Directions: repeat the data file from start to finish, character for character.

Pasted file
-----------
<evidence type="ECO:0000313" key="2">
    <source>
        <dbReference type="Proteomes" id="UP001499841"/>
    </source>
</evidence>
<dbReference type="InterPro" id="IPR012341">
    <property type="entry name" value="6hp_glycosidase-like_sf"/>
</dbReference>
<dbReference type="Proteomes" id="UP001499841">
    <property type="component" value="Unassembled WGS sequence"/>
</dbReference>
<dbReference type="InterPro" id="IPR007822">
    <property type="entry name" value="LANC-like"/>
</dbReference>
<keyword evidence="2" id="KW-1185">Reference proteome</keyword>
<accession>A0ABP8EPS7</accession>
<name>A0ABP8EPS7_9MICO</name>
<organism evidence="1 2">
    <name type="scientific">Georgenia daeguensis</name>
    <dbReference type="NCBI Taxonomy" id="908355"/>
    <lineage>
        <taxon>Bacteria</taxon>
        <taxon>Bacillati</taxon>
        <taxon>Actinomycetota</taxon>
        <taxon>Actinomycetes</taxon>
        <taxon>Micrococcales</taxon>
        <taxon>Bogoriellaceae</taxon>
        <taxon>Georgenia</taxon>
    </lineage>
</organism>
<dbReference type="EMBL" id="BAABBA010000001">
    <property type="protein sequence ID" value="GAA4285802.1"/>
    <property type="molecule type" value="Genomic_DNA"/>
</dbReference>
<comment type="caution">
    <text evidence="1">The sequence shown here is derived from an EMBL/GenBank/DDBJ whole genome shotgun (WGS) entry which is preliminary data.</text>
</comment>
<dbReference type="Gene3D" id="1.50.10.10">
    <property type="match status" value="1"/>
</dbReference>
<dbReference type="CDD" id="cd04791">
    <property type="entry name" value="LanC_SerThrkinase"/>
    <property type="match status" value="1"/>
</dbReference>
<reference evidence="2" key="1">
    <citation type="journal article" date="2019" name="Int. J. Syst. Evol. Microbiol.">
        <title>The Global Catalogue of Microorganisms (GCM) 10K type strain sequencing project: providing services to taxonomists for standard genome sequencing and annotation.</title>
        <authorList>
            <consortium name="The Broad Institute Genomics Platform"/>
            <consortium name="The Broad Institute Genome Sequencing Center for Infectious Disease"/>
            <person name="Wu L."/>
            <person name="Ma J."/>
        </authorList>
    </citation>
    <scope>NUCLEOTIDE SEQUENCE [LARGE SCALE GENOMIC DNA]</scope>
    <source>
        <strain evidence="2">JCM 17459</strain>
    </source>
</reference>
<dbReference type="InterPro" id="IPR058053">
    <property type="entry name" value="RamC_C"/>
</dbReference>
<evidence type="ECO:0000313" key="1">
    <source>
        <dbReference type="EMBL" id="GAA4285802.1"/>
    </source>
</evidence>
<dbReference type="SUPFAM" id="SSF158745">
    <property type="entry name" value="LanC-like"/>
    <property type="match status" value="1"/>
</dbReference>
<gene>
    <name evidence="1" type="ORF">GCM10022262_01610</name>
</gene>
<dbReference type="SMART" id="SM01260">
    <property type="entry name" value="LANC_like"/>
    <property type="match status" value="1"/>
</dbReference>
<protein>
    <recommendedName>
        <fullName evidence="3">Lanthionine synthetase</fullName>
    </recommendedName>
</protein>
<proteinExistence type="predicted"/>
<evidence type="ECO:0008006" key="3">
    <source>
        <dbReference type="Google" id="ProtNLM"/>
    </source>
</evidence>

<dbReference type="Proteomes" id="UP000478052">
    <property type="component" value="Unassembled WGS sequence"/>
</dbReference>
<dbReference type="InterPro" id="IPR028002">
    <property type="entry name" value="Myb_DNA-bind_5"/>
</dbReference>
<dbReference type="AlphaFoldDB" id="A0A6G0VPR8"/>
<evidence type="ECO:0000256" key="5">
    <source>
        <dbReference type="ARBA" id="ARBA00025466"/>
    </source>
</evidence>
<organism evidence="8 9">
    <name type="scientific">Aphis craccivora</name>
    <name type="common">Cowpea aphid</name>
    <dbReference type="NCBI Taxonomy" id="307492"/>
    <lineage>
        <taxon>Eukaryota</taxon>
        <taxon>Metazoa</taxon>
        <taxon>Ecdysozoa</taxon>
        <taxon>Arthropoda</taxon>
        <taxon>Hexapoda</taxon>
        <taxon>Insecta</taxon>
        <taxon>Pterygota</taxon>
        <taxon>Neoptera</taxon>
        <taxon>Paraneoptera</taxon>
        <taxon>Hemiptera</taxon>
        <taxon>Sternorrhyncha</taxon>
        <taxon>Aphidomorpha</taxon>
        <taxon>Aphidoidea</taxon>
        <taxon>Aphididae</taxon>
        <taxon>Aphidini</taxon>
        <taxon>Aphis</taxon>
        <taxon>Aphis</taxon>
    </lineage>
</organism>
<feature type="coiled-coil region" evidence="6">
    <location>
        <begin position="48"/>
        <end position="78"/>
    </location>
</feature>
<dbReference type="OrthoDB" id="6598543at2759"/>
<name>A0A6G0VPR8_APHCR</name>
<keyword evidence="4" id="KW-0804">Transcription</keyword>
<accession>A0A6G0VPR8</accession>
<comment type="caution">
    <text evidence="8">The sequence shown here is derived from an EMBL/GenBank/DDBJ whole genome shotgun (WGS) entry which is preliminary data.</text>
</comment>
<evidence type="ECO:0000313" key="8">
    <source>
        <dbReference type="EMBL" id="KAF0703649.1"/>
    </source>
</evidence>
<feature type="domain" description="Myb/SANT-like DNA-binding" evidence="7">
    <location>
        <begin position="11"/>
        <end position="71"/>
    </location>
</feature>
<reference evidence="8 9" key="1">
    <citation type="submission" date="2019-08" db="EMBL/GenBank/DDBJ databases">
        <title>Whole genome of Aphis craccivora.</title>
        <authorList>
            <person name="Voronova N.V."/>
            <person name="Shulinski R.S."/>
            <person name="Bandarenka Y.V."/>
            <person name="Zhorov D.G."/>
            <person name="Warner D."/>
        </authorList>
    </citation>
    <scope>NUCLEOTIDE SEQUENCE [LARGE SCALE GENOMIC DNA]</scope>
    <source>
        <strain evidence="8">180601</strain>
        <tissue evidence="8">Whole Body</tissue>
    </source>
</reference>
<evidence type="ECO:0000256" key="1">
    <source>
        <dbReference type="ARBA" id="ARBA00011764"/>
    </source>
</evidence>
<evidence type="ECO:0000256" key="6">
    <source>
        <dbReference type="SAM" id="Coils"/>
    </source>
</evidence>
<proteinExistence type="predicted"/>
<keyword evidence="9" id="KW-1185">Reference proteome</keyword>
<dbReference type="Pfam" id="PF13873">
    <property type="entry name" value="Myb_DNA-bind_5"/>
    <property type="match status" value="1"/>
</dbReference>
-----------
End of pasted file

<evidence type="ECO:0000313" key="2">
    <source>
        <dbReference type="Proteomes" id="UP001499841"/>
    </source>
</evidence>
<dbReference type="InterPro" id="IPR012341">
    <property type="entry name" value="6hp_glycosidase-like_sf"/>
</dbReference>
<dbReference type="Proteomes" id="UP001499841">
    <property type="component" value="Unassembled WGS sequence"/>
</dbReference>
<dbReference type="InterPro" id="IPR007822">
    <property type="entry name" value="LANC-like"/>
</dbReference>
<keyword evidence="2" id="KW-1185">Reference proteome</keyword>
<accession>A0ABP8EPS7</accession>
<name>A0ABP8EPS7_9MICO</name>
<organism evidence="1 2">
    <name type="scientific">Georgenia daeguensis</name>
    <dbReference type="NCBI Taxonomy" id="908355"/>
    <lineage>
        <taxon>Bacteria</taxon>
        <taxon>Bacillati</taxon>
        <taxon>Actinomycetota</taxon>
        <taxon>Actinomycetes</taxon>
        <taxon>Micrococcales</taxon>
        <taxon>Bogoriellaceae</taxon>
        <taxon>Georgenia</taxon>
    </lineage>
</organism>
<dbReference type="EMBL" id="BAABBA010000001">
    <property type="protein sequence ID" value="GAA4285802.1"/>
    <property type="molecule type" value="Genomic_DNA"/>
</dbReference>
<comment type="caution">
    <text evidence="1">The sequence shown here is derived from an EMBL/GenBank/DDBJ whole genome shotgun (WGS) entry which is preliminary data.</text>
</comment>
<dbReference type="Gene3D" id="1.50.10.10">
    <property type="match status" value="1"/>
</dbReference>
<dbReference type="CDD" id="cd04791">
    <property type="entry name" value="LanC_SerThrkinase"/>
    <property type="match status" value="1"/>
</dbReference>
<reference evidence="2" key="1">
    <citation type="journal article" date="2019" name="Int. J. Syst. Evol. Microbiol.">
        <title>The Global Catalogue of Microorganisms (GCM) 10K type strain sequencing project: providing services to taxonomists for standard genome sequencing and annotation.</title>
        <authorList>
            <consortium name="The Broad Institute Genomics Platform"/>
            <consortium name="The Broad Institute Genome Sequencing Center for Infectious Disease"/>
            <person name="Wu L."/>
            <person name="Ma J."/>
        </authorList>
    </citation>
    <scope>NUCLEOTIDE SEQUENCE [LARGE SCALE GENOMIC DNA]</scope>
    <source>
        <strain evidence="2">JCM 17459</strain>
    </source>
</reference>
<dbReference type="InterPro" id="IPR058053">
    <property type="entry name" value="RamC_C"/>
</dbReference>
<evidence type="ECO:0000313" key="1">
    <source>
        <dbReference type="EMBL" id="GAA4285802.1"/>
    </source>
</evidence>
<dbReference type="SUPFAM" id="SSF158745">
    <property type="entry name" value="LanC-like"/>
    <property type="match status" value="1"/>
</dbReference>
<gene>
    <name evidence="1" type="ORF">GCM10022262_01610</name>
</gene>
<dbReference type="SMART" id="SM01260">
    <property type="entry name" value="LANC_like"/>
    <property type="match status" value="1"/>
</dbReference>
<protein>
    <recommendedName>
        <fullName evidence="3">Lanthionine synthetase</fullName>
    </recommendedName>
</protein>
<proteinExistence type="predicted"/>
<evidence type="ECO:0008006" key="3">
    <source>
        <dbReference type="Google" id="ProtNLM"/>
    </source>
</evidence>

<dbReference type="Proteomes" id="UP000478052">
    <property type="component" value="Unassembled WGS sequence"/>
</dbReference>
<dbReference type="InterPro" id="IPR028002">
    <property type="entry name" value="Myb_DNA-bind_5"/>
</dbReference>
<dbReference type="AlphaFoldDB" id="A0A6G0VPR8"/>
<evidence type="ECO:0000256" key="5">
    <source>
        <dbReference type="ARBA" id="ARBA00025466"/>
    </source>
</evidence>
<organism evidence="8 9">
    <name type="scientific">Aphis craccivora</name>
    <name type="common">Cowpea aphid</name>
    <dbReference type="NCBI Taxonomy" id="307492"/>
    <lineage>
        <taxon>Eukaryota</taxon>
        <taxon>Metazoa</taxon>
        <taxon>Ecdysozoa</taxon>
        <taxon>Arthropoda</taxon>
        <taxon>Hexapoda</taxon>
        <taxon>Insecta</taxon>
        <taxon>Pterygota</taxon>
        <taxon>Neoptera</taxon>
        <taxon>Paraneoptera</taxon>
        <taxon>Hemiptera</taxon>
        <taxon>Sternorrhyncha</taxon>
        <taxon>Aphidomorpha</taxon>
        <taxon>Aphidoidea</taxon>
        <taxon>Aphididae</taxon>
        <taxon>Aphidini</taxon>
        <taxon>Aphis</taxon>
        <taxon>Aphis</taxon>
    </lineage>
</organism>
<feature type="coiled-coil region" evidence="6">
    <location>
        <begin position="48"/>
        <end position="78"/>
    </location>
</feature>
<dbReference type="OrthoDB" id="6598543at2759"/>
<name>A0A6G0VPR8_APHCR</name>
<keyword evidence="4" id="KW-0804">Transcription</keyword>
<accession>A0A6G0VPR8</accession>
<comment type="caution">
    <text evidence="8">The sequence shown here is derived from an EMBL/GenBank/DDBJ whole genome shotgun (WGS) entry which is preliminary data.</text>
</comment>
<evidence type="ECO:0000313" key="8">
    <source>
        <dbReference type="EMBL" id="KAF0703649.1"/>
    </source>
</evidence>
<feature type="domain" description="Myb/SANT-like DNA-binding" evidence="7">
    <location>
        <begin position="11"/>
        <end position="71"/>
    </location>
</feature>
<reference evidence="8 9" key="1">
    <citation type="submission" date="2019-08" db="EMBL/GenBank/DDBJ databases">
        <title>Whole genome of Aphis craccivora.</title>
        <authorList>
            <person name="Voronova N.V."/>
            <person name="Shulinski R.S."/>
            <person name="Bandarenka Y.V."/>
            <person name="Zhorov D.G."/>
            <person name="Warner D."/>
        </authorList>
    </citation>
    <scope>NUCLEOTIDE SEQUENCE [LARGE SCALE GENOMIC DNA]</scope>
    <source>
        <strain evidence="8">180601</strain>
        <tissue evidence="8">Whole Body</tissue>
    </source>
</reference>
<evidence type="ECO:0000256" key="1">
    <source>
        <dbReference type="ARBA" id="ARBA00011764"/>
    </source>
</evidence>
<evidence type="ECO:0000256" key="6">
    <source>
        <dbReference type="SAM" id="Coils"/>
    </source>
</evidence>
<proteinExistence type="predicted"/>
<keyword evidence="9" id="KW-1185">Reference proteome</keyword>
<dbReference type="Pfam" id="PF13873">
    <property type="entry name" value="Myb_DNA-bind_5"/>
    <property type="match status" value="1"/>
</dbReference>